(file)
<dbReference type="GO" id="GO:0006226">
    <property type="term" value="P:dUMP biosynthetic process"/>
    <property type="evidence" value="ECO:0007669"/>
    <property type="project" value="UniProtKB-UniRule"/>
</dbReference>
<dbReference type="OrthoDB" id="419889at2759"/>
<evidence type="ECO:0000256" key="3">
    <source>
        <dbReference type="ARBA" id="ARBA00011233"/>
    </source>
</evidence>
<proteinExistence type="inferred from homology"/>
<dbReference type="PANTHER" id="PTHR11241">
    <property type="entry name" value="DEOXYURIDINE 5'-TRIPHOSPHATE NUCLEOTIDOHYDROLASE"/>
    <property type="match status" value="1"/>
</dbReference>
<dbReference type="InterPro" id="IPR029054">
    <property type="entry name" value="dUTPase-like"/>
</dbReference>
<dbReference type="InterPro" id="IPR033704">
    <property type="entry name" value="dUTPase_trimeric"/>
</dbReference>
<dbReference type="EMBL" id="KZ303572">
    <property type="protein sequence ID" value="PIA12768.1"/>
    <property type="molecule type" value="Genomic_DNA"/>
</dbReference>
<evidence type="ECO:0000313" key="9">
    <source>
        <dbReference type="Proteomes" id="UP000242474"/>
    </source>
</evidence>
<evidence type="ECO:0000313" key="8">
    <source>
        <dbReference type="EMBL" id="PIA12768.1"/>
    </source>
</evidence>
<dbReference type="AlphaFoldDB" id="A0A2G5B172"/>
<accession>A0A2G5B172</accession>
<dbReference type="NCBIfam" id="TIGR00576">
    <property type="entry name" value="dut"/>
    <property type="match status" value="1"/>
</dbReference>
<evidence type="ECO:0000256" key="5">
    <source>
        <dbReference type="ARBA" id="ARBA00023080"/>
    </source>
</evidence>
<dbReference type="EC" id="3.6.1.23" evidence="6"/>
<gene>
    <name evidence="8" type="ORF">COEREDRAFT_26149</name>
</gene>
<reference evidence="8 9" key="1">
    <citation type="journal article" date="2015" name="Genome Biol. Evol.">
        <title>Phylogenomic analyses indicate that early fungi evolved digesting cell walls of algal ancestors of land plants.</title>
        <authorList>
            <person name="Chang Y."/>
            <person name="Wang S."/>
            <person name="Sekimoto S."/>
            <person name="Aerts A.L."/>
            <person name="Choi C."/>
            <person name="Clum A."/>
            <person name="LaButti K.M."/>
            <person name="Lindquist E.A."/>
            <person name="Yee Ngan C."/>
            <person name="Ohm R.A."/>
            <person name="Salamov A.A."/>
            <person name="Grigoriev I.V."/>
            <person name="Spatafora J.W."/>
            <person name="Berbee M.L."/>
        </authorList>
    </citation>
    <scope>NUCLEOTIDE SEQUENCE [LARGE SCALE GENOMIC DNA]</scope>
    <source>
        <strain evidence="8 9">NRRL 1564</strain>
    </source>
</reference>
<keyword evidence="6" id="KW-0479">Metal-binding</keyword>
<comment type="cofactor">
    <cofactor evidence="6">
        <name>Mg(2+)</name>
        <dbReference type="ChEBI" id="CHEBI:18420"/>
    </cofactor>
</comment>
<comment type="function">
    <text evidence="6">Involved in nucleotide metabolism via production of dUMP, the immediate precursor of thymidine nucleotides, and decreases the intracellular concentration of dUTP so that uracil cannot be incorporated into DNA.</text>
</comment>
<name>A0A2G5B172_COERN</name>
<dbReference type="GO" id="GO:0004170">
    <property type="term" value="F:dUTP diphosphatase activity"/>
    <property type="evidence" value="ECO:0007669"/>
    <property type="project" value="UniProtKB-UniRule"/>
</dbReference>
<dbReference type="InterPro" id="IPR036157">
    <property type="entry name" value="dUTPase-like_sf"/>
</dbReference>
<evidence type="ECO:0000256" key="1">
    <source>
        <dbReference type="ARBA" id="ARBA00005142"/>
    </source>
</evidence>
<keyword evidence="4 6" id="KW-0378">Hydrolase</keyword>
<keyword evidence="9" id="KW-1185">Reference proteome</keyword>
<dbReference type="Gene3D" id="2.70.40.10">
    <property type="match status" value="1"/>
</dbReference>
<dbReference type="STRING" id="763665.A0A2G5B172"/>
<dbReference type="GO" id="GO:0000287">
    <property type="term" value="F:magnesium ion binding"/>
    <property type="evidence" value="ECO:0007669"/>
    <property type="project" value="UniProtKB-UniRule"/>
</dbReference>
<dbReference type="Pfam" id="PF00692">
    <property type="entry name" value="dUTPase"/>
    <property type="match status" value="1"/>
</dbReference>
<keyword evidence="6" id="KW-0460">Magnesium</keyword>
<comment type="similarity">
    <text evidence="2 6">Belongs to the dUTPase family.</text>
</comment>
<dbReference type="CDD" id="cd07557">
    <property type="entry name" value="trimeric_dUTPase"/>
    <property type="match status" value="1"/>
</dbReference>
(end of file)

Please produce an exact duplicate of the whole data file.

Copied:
<dbReference type="GO" id="GO:0006226">
    <property type="term" value="P:dUMP biosynthetic process"/>
    <property type="evidence" value="ECO:0007669"/>
    <property type="project" value="UniProtKB-UniRule"/>
</dbReference>
<dbReference type="OrthoDB" id="419889at2759"/>
<evidence type="ECO:0000256" key="3">
    <source>
        <dbReference type="ARBA" id="ARBA00011233"/>
    </source>
</evidence>
<proteinExistence type="inferred from homology"/>
<dbReference type="PANTHER" id="PTHR11241">
    <property type="entry name" value="DEOXYURIDINE 5'-TRIPHOSPHATE NUCLEOTIDOHYDROLASE"/>
    <property type="match status" value="1"/>
</dbReference>
<dbReference type="InterPro" id="IPR029054">
    <property type="entry name" value="dUTPase-like"/>
</dbReference>
<dbReference type="InterPro" id="IPR033704">
    <property type="entry name" value="dUTPase_trimeric"/>
</dbReference>
<dbReference type="EMBL" id="KZ303572">
    <property type="protein sequence ID" value="PIA12768.1"/>
    <property type="molecule type" value="Genomic_DNA"/>
</dbReference>
<evidence type="ECO:0000313" key="9">
    <source>
        <dbReference type="Proteomes" id="UP000242474"/>
    </source>
</evidence>
<evidence type="ECO:0000313" key="8">
    <source>
        <dbReference type="EMBL" id="PIA12768.1"/>
    </source>
</evidence>
<dbReference type="AlphaFoldDB" id="A0A2G5B172"/>
<accession>A0A2G5B172</accession>
<dbReference type="NCBIfam" id="TIGR00576">
    <property type="entry name" value="dut"/>
    <property type="match status" value="1"/>
</dbReference>
<evidence type="ECO:0000256" key="5">
    <source>
        <dbReference type="ARBA" id="ARBA00023080"/>
    </source>
</evidence>
<dbReference type="EC" id="3.6.1.23" evidence="6"/>
<gene>
    <name evidence="8" type="ORF">COEREDRAFT_26149</name>
</gene>
<reference evidence="8 9" key="1">
    <citation type="journal article" date="2015" name="Genome Biol. Evol.">
        <title>Phylogenomic analyses indicate that early fungi evolved digesting cell walls of algal ancestors of land plants.</title>
        <authorList>
            <person name="Chang Y."/>
            <person name="Wang S."/>
            <person name="Sekimoto S."/>
            <person name="Aerts A.L."/>
            <person name="Choi C."/>
            <person name="Clum A."/>
            <person name="LaButti K.M."/>
            <person name="Lindquist E.A."/>
            <person name="Yee Ngan C."/>
            <person name="Ohm R.A."/>
            <person name="Salamov A.A."/>
            <person name="Grigoriev I.V."/>
            <person name="Spatafora J.W."/>
            <person name="Berbee M.L."/>
        </authorList>
    </citation>
    <scope>NUCLEOTIDE SEQUENCE [LARGE SCALE GENOMIC DNA]</scope>
    <source>
        <strain evidence="8 9">NRRL 1564</strain>
    </source>
</reference>
<keyword evidence="6" id="KW-0479">Metal-binding</keyword>
<comment type="cofactor">
    <cofactor evidence="6">
        <name>Mg(2+)</name>
        <dbReference type="ChEBI" id="CHEBI:18420"/>
    </cofactor>
</comment>
<comment type="function">
    <text evidence="6">Involved in nucleotide metabolism via production of dUMP, the immediate precursor of thymidine nucleotides, and decreases the intracellular concentration of dUTP so that uracil cannot be incorporated into DNA.</text>
</comment>
<name>A0A2G5B172_COERN</name>
<dbReference type="GO" id="GO:0004170">
    <property type="term" value="F:dUTP diphosphatase activity"/>
    <property type="evidence" value="ECO:0007669"/>
    <property type="project" value="UniProtKB-UniRule"/>
</dbReference>
<dbReference type="InterPro" id="IPR036157">
    <property type="entry name" value="dUTPase-like_sf"/>
</dbReference>
<evidence type="ECO:0000256" key="1">
    <source>
        <dbReference type="ARBA" id="ARBA00005142"/>
    </source>
</evidence>
<keyword evidence="4 6" id="KW-0378">Hydrolase</keyword>
<keyword evidence="9" id="KW-1185">Reference proteome</keyword>
<dbReference type="Gene3D" id="2.70.40.10">
    <property type="match status" value="1"/>
</dbReference>
<dbReference type="STRING" id="763665.A0A2G5B172"/>
<dbReference type="GO" id="GO:0000287">
    <property type="term" value="F:magnesium ion binding"/>
    <property type="evidence" value="ECO:0007669"/>
    <property type="project" value="UniProtKB-UniRule"/>
</dbReference>
<dbReference type="Pfam" id="PF00692">
    <property type="entry name" value="dUTPase"/>
    <property type="match status" value="1"/>
</dbReference>
<keyword evidence="6" id="KW-0460">Magnesium</keyword>
<comment type="similarity">
    <text evidence="2 6">Belongs to the dUTPase family.</text>
</comment>
<dbReference type="CDD" id="cd07557">
    <property type="entry name" value="trimeric_dUTPase"/>
    <property type="match status" value="1"/>
</dbReference>